Another way you can jeopardise the deal is to think that price is the only thing that matters. I’ve missed properties where I’ve been the highest price but the conditions weren’t suitable, and they took the lower price. So for example, if someone offers an unconditional deal because yours has got conditions that may be more appealing to you. Or maybe someone is committed to another property, and they needed an early release of the deposit, or they need a short settlement or a long settlement or they may need to when they settle, they want to rent the property back. These are all the types of things that you can create a win-win situation and deflect the attention away from price.

But if you think that price is the only thing in negotiation that can undoubtedly jeopardise a deal.

Another way is to be really ignorant of the seller’s situation. You don’t do any due diligence, you don’t find out what the vendor’s motivation is, you don’t work out if there is any groups that have had a look through or any other offers that have been made. You haven’t asked the agent if there is any skeleton in the closet here in this property and is there anything you should know about. You’ve just gone in blind, and unfortunately, that could jeopardise it for the wrong reason. You might buy a property that has got all sort of things wrong with it, or you might miss some crucial form of information that would help you get the deal over the line. So being ignorant of the seller’s situation is definitely a way to jeopardise the deal.

Another way is to wear your heart on your sleeve. This can happen on the positive and the negative. If you fall in love with the property and there’s no escaping the fact that you just want this property, you’ve just lost your negotiation posture. The agent is going to see that and they are going to use that to their advantage. But also, you may find on the negative, you get frustrated with the process, and you become flustered, and make decisions at an emotional state which might not serve you. Or you might agree on a deal which in hindsight, isn’t that much of a great deal at all. So it’s important to make sure that you keep your emotions in check and also, as a part of that, to not suggest that you are absolutely in a hurry to get the deal done. Again, as the agent sniffs that and knows that that is what motivating you, all of your negotiation postures will get out of the window at that point in time. It’s crucial that you don’t wear your heart on your sleeve.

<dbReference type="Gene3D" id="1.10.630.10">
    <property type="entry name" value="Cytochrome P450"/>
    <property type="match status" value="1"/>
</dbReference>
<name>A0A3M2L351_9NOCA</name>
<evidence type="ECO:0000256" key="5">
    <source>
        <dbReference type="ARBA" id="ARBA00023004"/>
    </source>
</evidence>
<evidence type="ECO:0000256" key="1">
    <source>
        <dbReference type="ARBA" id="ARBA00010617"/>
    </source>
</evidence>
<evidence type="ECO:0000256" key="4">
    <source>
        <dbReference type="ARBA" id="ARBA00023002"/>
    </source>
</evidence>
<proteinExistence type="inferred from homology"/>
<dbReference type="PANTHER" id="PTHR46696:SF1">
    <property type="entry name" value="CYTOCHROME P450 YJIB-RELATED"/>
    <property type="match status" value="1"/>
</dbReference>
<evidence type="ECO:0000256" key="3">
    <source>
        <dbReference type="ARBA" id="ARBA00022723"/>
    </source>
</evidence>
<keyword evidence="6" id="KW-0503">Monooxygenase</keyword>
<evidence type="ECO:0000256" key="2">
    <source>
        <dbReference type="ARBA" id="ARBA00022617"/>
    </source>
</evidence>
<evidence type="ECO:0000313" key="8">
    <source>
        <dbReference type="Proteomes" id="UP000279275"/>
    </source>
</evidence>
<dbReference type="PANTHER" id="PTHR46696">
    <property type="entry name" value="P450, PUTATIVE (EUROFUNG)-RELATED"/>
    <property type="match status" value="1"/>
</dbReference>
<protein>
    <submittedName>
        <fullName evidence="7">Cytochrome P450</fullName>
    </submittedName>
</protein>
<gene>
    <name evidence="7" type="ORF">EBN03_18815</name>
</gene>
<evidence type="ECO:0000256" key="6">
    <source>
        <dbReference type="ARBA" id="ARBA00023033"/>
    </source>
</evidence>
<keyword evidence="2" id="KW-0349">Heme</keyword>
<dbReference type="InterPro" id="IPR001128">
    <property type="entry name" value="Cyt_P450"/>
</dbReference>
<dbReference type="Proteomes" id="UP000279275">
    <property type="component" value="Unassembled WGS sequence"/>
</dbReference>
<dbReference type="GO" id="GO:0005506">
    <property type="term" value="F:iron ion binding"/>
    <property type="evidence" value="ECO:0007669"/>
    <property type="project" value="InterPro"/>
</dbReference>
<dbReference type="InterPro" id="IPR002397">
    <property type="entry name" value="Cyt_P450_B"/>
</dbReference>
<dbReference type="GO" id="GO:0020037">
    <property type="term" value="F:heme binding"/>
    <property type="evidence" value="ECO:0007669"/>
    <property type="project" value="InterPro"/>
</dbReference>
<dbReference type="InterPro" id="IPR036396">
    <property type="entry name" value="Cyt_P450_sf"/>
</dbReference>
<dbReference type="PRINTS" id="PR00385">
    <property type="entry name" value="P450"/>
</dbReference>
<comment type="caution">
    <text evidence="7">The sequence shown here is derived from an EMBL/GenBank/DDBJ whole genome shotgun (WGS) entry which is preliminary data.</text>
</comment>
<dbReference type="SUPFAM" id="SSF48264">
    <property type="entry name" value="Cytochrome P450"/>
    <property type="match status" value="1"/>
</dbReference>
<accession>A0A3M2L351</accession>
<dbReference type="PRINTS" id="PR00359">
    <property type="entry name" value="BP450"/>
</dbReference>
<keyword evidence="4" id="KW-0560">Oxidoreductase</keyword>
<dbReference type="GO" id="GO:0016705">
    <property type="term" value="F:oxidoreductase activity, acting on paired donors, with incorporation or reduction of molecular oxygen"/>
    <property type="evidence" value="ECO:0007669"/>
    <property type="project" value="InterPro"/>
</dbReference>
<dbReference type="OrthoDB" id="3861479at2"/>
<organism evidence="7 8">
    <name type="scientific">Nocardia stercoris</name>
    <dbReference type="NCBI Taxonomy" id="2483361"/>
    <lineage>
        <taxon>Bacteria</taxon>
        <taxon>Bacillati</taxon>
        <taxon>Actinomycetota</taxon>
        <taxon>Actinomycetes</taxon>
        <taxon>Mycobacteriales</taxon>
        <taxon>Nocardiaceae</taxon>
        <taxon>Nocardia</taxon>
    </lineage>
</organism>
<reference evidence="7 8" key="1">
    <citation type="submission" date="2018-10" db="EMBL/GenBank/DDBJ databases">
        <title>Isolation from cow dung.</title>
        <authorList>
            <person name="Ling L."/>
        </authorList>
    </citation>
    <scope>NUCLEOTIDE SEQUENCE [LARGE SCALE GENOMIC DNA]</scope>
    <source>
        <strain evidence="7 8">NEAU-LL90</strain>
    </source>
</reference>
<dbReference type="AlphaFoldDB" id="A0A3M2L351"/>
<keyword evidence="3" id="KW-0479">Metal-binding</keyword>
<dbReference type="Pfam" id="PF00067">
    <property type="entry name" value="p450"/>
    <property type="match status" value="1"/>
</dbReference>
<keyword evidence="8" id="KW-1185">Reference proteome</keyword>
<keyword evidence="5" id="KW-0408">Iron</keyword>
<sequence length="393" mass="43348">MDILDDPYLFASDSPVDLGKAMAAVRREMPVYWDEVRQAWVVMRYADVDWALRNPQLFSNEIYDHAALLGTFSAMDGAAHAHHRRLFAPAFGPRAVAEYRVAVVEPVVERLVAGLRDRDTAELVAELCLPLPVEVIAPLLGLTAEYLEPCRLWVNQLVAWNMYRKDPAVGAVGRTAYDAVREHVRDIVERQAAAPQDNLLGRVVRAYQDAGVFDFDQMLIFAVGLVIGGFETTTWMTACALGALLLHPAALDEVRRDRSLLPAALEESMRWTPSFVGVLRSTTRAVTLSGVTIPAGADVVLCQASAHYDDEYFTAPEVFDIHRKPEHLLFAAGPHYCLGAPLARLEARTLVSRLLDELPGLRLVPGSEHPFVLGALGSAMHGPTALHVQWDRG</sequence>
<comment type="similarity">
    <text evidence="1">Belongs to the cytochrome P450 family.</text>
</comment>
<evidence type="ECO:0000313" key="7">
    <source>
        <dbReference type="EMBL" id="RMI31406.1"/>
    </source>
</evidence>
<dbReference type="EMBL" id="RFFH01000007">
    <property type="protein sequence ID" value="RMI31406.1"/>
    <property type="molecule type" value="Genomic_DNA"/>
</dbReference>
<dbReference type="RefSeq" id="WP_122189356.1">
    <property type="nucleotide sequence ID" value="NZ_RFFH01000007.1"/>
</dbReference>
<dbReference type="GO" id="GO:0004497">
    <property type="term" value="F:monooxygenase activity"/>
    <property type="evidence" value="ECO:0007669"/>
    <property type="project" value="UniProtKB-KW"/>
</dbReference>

And the final way to jeopardise a deal is to celebrate way too early. I’ve seen so many people who think they’ve got a deal done, usually based on a verbal feedback from an agent only to realise later that they were gazumped or another offer came along that was better, and they were caught flat-footed. So my view is, verbal means nothing. It is something that you can get excited about, but it’s not enough to cause you to get a mental high five and start celebrating early because until you see it in writing, the deal is not done. The good news is, is when the deal is actually done, that’s when you can start to celebrate so don’t celebrate too early.

So there are a few ways when you can jeopardise a deal and it’s important to understand that negotiation is a bit like riding a bike. When you’re learning, early on, chances are you will fall off a few times while you are trying to get that experience but with real estate, getting that experience can be very costly because not only can you overpay for a property, but for a lot of people they’ve got a mortgage for 25 – 40 years so you’re actually paying interest on that overpaying as well. So in my view, to make sure that you don’t jeopardise a deal, it’s always good to get someone involved who has experience with negotiating. Whether that is a friend or a relative who you can rely on or perhaps, get some professional advice to make sure that you get the very best deal when you are negotiating your next property purchase.